Jehovah Elohim:
My blessed HOPE

In Psalm 71:5-note describes His God = Thou are my HOPE; O Lord GOD, Thou are my confidence from my youth.

Again and again the OT exhorts Israel to hope and the source of that hope is Jehovah.  "O Israel," becomes the invitation, to "put your hope in Jehovah, for with Jehovah is unfailing love and with Him is full redemption" (Ps 130:7-note).

In a most basic way, then, hope is a relational term. It is a great affirmation of trust in God, because God is wholly trustworthy.

Dear Jewish friend, do you not see that Yeshua is your Messiah Who desires to also be your Redeemer and Lord? Will you not enter into the New Covenant (an extension of the Abrahamic Covenant click here) by faith in Jesus the Christ?

Amazing Grace! how sweet the sound
That saved a wretch like me!
I once was lost, but now am found,
Was blind, but now I see.
The Lord has promised good to me,
His word my HOPE secures
He will my shield and portion be
As long as life endures.


Studies in Messianic Prophecy
by Max Reich
(Links open Pdf)

Christ Jesus:

1Timothy 1:1 Paul, an apostle of Christ Jesus according to the commandment of God our Savior and of Christ Jesus, Who is our HOPE

Will our hope shift and change?

Is our hope dependent on feelings or upon truth?

Hail, eternal Hope on high!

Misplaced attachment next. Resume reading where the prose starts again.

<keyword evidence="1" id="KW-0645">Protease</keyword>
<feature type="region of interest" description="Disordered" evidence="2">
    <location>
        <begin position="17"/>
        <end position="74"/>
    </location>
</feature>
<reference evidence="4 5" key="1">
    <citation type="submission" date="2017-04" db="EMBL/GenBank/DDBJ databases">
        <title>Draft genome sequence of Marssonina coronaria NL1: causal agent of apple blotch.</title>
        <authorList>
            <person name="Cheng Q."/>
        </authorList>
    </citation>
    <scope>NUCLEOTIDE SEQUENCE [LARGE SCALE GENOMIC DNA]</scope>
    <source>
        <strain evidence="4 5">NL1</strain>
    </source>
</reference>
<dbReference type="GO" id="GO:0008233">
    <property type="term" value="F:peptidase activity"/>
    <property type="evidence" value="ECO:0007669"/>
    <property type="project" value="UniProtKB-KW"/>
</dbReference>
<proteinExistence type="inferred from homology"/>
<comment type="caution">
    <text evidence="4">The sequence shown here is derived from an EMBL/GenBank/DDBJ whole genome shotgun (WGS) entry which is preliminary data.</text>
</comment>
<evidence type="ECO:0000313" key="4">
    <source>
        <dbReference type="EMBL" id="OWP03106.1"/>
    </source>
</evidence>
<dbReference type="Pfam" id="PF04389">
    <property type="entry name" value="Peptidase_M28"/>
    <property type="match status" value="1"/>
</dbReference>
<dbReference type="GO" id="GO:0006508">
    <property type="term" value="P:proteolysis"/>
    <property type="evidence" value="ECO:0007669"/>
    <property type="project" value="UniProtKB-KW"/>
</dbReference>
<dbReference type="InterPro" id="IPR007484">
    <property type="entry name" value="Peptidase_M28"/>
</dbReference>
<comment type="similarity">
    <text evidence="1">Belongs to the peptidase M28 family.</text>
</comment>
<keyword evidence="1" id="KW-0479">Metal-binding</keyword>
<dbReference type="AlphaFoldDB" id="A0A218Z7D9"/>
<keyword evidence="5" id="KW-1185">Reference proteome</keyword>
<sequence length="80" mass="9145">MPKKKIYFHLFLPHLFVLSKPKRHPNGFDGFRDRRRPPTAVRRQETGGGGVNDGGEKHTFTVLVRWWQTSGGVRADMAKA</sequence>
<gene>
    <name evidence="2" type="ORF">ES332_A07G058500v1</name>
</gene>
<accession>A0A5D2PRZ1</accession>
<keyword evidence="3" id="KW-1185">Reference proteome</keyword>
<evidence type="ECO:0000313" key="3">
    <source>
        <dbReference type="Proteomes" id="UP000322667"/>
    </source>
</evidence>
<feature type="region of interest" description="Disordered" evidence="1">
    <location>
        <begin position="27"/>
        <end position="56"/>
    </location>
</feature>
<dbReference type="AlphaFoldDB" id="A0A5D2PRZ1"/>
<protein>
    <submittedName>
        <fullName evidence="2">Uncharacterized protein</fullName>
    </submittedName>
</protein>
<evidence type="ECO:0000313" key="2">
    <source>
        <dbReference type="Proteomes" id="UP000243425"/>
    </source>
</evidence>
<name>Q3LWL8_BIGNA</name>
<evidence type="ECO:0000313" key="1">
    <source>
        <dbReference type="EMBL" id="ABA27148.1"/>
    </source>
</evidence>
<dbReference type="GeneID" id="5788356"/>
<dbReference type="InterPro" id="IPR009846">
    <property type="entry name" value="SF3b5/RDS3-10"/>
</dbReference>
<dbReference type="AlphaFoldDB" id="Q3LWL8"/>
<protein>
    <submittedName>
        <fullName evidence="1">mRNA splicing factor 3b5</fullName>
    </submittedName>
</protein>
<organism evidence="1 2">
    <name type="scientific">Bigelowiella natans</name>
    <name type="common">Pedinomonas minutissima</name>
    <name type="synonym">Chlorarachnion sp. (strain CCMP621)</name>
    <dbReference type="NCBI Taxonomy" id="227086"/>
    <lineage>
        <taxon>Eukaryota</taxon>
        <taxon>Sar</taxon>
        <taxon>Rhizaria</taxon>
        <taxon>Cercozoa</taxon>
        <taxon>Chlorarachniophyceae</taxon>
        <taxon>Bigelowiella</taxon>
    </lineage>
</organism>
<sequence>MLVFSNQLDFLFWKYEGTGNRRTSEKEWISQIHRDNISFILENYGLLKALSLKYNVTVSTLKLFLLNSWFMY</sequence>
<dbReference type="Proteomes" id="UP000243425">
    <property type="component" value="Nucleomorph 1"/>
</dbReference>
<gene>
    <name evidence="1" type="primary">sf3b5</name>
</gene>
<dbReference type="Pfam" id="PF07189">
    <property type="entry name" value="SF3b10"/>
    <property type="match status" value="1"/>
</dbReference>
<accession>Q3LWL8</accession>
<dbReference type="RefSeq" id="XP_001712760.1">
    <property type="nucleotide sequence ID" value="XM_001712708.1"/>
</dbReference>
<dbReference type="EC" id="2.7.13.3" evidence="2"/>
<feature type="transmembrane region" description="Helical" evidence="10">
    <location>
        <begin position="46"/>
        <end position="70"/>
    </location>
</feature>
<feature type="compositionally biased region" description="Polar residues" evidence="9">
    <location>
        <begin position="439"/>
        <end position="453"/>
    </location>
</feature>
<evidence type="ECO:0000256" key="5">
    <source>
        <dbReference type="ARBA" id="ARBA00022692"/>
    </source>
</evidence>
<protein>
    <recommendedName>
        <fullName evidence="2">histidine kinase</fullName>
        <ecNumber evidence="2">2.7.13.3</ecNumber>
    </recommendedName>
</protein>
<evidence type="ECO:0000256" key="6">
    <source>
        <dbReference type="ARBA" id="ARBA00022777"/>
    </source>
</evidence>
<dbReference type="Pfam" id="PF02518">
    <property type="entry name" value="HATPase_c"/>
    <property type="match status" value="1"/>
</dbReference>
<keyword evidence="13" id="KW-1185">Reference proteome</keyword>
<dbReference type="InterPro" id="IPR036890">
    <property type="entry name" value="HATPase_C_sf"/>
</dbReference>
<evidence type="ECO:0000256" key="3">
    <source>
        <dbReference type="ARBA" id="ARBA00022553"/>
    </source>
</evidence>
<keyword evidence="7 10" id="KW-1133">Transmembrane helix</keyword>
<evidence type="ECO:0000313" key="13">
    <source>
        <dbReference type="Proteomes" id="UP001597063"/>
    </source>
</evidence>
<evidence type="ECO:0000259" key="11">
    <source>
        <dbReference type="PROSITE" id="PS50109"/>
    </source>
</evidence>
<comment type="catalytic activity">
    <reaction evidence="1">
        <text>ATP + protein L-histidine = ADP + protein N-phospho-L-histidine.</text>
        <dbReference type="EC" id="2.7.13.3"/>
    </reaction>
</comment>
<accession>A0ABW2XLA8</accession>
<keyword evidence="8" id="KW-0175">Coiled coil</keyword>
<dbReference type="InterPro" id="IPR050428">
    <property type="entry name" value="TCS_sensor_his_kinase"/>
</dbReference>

Hail, Thou King of victory!
Hail, Thou Prince of life adored!
Help and save us, gracious Lord.
Christ the Lord is Risen Today

The writer of Hebrews (Heb 13:8-note) answers that…

Jesus Christ is the same yesterday and today, yes and forever.

How is Christ our HOPE?

His finished work (Ro 5:1-2-note), His future return to take us home (1Th 4:13-note, 1Jn 3:2-note, 1Jn 3:3-note), the certainty that we will reign with Christ forever and ever (Re 5:10, 20:4, 5, 6,, 22:5-see notes Re 5:10, 20:4-6, 22:5), etc

AT Robertson writes that Jesus is…

More than the Author and Object of hope… (but is) its very Substance and Foundation

W here should we seek HOPE?

Where should we run when we feel hopeless? Where did you run for refuge this week? (cf click study of Pr 18:10)

We have hope for the future because of what Christ has done in the past and is doing in the present.

Don Basham wrote that

Our hope lies, not in the man we put on the moon, but in the Man we put on the cross.

A W Tozer phrased it this way…

Your Christian hope is just as good as Jesus Christ. Your anticipation for the future lives or dies with Jesus. If He is who He said He was, you can spread your wings and soar.

All My Hope on God is Founded
All my hope on God is founded;
He doth still my trust renew,
Me through change and chance He guideth
Only good and only true.
God unknown, He alone
Calls my heart to be His own.

Christ in (believers)
our blessed HOPE
of glory

Colossians 1:27 (note) God willed (to His saints) to make known what is the riches of the glory of this mystery among the Gentiles, which is Christ in you, the hope of glory.